“These are challenging times for retailers. … There’s a clear shift in power from the retailer to the consumer,” Mark Mathews, the National Retail Federation’s vice president of research and development, told the Register. “When I was younger, when I wanted to buy something, it was a question of what was open within driving distance. Now you can buy anything, anywhere.”

The newspaper report blames job losses in other industries more than Amazon for many of the closures. However, the impact of the online retailer has been startling. According to a study from Civic Economics, from 2014 to 2016 approximately 101,000 retail shops have been displaced and nearly 1.5 million retail jobs have been lost due to the emergence of eCommerce. Because of those losses, close to $9 billion in uncollected sales taxes were not collected and those taxes run local governments and schools. In 2017, Amazon began collecting required sales taxes on its own direct sales in all states.

While Amazon’s revenue topped $177 billion last year and large retailers have dropped like flies, many independent businesses find themselves poised to thrive where the box stores have failed. A study by Advocates for Independent Business (AIB) reports that two-thirds of independent retailers believe they are responding better than chain stores to the shift in their industry.

Survival of the Fittest

Optimistic retailers believe their businesses can offer services that customers can’t find anywhere else. In the AIB survey,

independent retailers cite four characteristics of their businesses they see as an advantage over eCommerce:

  • Service: Independent retailers provide better and more personalized customer service than chain stores.
  • Community: Independent merchants are more intimately involved in their communities. Online retailers don’t even factor here.
  • Knowledge: Independent merchants can offer first-hand experience and advice.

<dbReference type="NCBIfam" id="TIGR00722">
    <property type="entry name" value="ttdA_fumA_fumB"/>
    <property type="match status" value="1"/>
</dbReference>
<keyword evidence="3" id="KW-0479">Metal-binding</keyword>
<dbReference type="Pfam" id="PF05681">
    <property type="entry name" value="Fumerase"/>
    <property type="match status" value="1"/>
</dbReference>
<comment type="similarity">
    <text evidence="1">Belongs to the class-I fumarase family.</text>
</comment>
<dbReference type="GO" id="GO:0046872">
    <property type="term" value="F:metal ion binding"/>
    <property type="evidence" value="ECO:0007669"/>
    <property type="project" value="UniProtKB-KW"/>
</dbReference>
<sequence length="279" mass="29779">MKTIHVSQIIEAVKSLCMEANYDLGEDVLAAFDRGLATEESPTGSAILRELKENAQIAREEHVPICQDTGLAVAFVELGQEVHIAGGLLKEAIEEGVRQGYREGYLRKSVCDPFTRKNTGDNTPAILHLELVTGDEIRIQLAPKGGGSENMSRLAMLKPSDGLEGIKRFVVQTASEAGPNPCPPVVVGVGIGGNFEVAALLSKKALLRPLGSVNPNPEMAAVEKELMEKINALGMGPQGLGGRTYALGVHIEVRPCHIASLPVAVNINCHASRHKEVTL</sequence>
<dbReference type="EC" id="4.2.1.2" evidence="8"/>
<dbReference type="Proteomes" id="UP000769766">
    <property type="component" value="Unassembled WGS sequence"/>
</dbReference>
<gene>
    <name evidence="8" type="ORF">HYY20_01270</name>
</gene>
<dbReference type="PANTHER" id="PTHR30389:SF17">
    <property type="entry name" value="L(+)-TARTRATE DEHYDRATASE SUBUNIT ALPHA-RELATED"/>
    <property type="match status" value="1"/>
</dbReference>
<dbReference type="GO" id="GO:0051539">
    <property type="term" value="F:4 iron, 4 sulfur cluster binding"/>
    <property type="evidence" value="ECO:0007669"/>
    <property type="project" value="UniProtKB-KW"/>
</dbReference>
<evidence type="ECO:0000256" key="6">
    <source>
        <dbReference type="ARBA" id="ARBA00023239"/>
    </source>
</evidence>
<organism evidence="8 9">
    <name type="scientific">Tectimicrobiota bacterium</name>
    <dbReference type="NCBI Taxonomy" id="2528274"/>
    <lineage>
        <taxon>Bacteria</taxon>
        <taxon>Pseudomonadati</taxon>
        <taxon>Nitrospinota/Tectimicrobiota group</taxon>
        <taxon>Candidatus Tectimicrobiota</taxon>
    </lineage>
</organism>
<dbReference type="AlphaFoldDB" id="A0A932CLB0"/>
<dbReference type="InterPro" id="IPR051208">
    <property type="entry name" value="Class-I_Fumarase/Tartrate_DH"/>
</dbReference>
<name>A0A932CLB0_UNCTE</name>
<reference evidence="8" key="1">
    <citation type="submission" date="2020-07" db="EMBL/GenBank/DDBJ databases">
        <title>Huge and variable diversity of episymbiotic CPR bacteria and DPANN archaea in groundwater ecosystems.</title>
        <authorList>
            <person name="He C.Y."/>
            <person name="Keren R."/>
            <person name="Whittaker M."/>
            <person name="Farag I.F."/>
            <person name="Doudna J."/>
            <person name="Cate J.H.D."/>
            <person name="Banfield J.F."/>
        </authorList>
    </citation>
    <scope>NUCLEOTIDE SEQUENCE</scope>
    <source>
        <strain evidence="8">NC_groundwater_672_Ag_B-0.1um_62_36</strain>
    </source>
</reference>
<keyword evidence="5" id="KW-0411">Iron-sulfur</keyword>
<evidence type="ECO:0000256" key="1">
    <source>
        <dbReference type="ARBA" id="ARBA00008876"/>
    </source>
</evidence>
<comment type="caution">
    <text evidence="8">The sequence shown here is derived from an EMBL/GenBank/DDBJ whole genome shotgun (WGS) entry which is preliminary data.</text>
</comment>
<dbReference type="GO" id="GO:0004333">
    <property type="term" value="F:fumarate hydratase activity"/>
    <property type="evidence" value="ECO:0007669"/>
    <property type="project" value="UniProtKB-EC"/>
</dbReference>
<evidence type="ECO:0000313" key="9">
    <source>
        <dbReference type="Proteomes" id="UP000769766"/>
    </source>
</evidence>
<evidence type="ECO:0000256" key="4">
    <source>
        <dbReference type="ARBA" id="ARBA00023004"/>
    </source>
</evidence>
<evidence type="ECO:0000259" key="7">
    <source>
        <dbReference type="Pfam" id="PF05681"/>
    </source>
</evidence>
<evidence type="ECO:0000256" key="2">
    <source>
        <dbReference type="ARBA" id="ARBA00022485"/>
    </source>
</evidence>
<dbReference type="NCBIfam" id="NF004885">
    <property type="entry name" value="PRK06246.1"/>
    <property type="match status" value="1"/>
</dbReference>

• Experience: Local businesses provide more unique and intimate shopping experiences than cookie-cutter chain stores.

Independent merchants also see opportunities in the evolution of the retail industry. Large store closures such as Kmart, Sears, Macy’s and others have left voids in neighborhood markets that many local merchants are seeking to fill. The AIB survey results shows 51% of respondents see those voids, both in market demand and physical storefronts, as opportunities to expand their businesses.

Independent Merchants Build Character

There are many ways local, independent businesses help communities beyond recycling cash:

  • Independent businesses give communities their unique character.
  • Independent business owners are an integral part of the communities in which they live and work, and thus tend to recognize how their decisions may impact their neighbors.
  • Independent business owners help to build a sense of community by providing local jobs, creating entrepreneurship and sparking innovation and business competition.

For those intrinsic reasons, the impact of shopping local generally leads to satisfying customer experiences. A Consumer Reports survey of pharmacies finds that independent shops earn top marks for customer satisfaction and are competitive on prices with their chain store competition.

The study also states: “At least 90% of shoppers at independents rated their pharmacy as Excellent or Very Good in speed and accuracy, courtesy and helpfulness, and pharmacists’ knowledge. No other type of drug store came close.”

That’s another reason why independent “buy local” campaigns are a good idea. According to the American Independent Business Alliances (AMIBA), businesses in communities with long-term “buy local and independent campaigns” reported average revenue growth of 7.4%. That’s nearly twice as much as independent businesses without such support.

Campaign Trail

Many chambers of commerce and community-specific small business associations offer campaigns to support small business. There are many resources available to independent business owners interested in starting such campaigns.

AMIBA – American Independent Business Alliance offers a guide to a campaign and a roundup of seasonal campaigns.

Association of Chamber of Commerce Executives – offers information and resources on “buy local” initiatives.

Independent We Stand – features information about the importance of “buying local.” Its sponsors include Stihl USA, Do it Best Corp. and PPG Paints.

Institute for Local Self-Reliance – offers information about the importance of local independent businesses.

National Federation of Independent Business – is an organization dedicated to providing support to small business owners.

Small Biz Survival – is a website dedicated to helping independent businesses that offers an eBook on campaigns.

Not every entrepreneur wants to become the next Harlan Sanders, but they all aim for success. And every independent merchant who succeeds helps their community prosper.

Brian Bullock

Author